How does Accenture define the agribusiness industry?
When we look at the agribusiness value chain, we define it as all the steps required to deliver food to a consumer. This includes the full ecosystem from planting (both seeds and agrichemicals) to harvest and finally realization through wholesale, distribution and retail. Since regional policy heavily influences the business of agriculture, we also incorporate insurance and public sector considerations in our comprehensive view of the industry.
What are the key challenges currently facing the industry?
Like most industries, agribusiness has been impacted by the slowdown in the global economy, and it is no secret that the industry is cyclical. Currently, the industry is facing a period of low commodity prices, which makes it difficult for the farming community—big and small farmers alike—to be profitable.
The challenging economic conditions are likely contributing to the increased merger and acquisition (M&A) activity we are seeing in the industry. As consolidation continues to make headlines on a regular basis, agribusiness companies are asking themselves some key questions as they look to define their strategic place in the broader market. Where does my company currently sit in the agribusiness ecosystem and is this a sustainable, differentiated and competitive position? What steps do we need to take to survive current market conditions and position ourselves for future success? How do we ensure that we’re on the path to becoming a high performance agribusiness company?
To some degree, the challenges of the industry are regionally based. Large farmers in North America have the huge responsibility of “feeding the world,” and they are continually looking for ways to operate more efficiently and effectively. Smaller farms in emerging markets that are the lifelines of their communities often struggle to get access to the tools and practices that yield the best food supply for end consumers.
Lastly, there is ever-growing pressure on agribusiness companies, from consumers and government, to be environmentally friendly and make sustainability a top priority. As with most industries, there is room for improvement in this area. However, the agribusiness industry has already responded in several ways, including the use of technology to create advanced products like drought-resistant seeds and agrichemicals that leave minimal residue.
Where are the key areas of opportunity?
By far, digital is creating the most opportunity for agribusiness companies, and the numbers show it. There has been a significant rise in money spent on “agricultural technology” over the past few years and further increases are expected in the future.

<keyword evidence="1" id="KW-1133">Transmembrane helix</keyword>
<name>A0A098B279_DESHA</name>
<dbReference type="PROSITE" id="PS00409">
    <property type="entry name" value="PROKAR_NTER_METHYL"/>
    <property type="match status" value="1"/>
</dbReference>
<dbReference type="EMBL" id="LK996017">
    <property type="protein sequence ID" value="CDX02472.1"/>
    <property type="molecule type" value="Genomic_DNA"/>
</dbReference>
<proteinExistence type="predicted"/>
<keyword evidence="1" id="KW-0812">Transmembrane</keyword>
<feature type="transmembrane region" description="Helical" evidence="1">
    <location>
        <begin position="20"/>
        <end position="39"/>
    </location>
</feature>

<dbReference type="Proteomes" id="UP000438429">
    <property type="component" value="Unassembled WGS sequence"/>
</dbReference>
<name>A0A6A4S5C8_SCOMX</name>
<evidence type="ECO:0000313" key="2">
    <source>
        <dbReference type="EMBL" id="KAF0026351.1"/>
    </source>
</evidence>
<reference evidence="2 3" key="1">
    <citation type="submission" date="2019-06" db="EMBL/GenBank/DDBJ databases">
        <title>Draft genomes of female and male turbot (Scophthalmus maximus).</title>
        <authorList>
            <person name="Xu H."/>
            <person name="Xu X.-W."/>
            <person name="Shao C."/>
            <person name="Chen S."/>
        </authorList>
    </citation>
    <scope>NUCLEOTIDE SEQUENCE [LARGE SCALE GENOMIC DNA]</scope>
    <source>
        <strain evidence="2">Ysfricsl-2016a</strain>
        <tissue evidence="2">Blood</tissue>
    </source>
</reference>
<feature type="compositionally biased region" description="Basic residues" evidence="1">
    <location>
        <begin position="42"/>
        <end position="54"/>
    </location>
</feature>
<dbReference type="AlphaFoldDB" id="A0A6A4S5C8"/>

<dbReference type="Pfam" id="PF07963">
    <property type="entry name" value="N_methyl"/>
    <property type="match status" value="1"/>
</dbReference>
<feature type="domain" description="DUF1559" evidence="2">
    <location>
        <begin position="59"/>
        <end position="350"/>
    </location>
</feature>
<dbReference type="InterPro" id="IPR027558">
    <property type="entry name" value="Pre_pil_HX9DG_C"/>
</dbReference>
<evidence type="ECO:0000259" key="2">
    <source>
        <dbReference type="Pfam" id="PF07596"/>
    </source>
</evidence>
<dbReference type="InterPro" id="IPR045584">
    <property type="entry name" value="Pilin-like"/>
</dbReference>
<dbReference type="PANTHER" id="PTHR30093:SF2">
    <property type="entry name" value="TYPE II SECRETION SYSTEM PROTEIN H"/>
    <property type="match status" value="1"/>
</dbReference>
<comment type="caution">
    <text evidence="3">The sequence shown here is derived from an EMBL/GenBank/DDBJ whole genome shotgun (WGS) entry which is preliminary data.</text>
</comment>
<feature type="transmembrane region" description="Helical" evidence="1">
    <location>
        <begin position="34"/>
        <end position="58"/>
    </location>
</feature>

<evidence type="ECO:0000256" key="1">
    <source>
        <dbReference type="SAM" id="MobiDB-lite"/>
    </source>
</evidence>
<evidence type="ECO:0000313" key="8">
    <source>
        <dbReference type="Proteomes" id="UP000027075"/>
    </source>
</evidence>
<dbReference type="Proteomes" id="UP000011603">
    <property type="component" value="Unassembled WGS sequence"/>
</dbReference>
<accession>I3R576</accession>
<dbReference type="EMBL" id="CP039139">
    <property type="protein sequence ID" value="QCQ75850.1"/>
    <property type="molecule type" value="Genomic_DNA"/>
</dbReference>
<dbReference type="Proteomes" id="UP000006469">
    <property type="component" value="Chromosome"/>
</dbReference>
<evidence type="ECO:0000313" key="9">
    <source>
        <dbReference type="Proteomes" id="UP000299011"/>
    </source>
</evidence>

From telematics on farming equipment to mobile solutions, the digital transformation of agribusiness has begun. Interestingly, digital’s biggest impact to date has been its ability to connect all the players in the ecosystem, from private organizations to governmental agencies, farmers and consumers. Accenture’s Precision Agriculture Service and Connected Crop Solution is one platform being used to facilitate these “connections.”
The benefits of this enhanced “interconnectedness” serve the individual players as well as the broader industry. Each player is empowered to optimize their part of the value chain. With new technologies, for example, even small farmers have access to data that allows them to make better decisions about their yield. In turn, the participation of all players in an open and agile ecosystem moves the entire industry forward, bringing opportunities for innovation and growth.
What sparked your passion for agribusiness?
I’ve been with Accenture for almost 30 years, starting my career in our life sciences industry group and working with our clients in the agriculture, chemicals and natural resources industries over the past several years. The combination of this professional experience and the personal demands of raising three boys has made me increasingly more intrigued about the complexity of delivering safe food to the world’s growing population. Agribusiness truly touches everyone—those who are rich and poor, and those that live in both developed and emerging markets. In that context, how can one not be passionate!
What keeps you busy outside of work?
When not working, I enjoy spending time with my family. As mentioned, I have three sons—two are Eagle Scouts and hopefully the third will get there soon. It is an honor and a privilege to watch the transformation of young men as they learn how to build effective teams and develop leadership skills.
Our family is also fortunate to have become involved with Canine Partners for Life, an organization that provides and sustains professionally trained service and companion dogs to those in need. We personally saw one of these amazing dogs change someone’s life and will forever stand in awe of the power of canine companionship.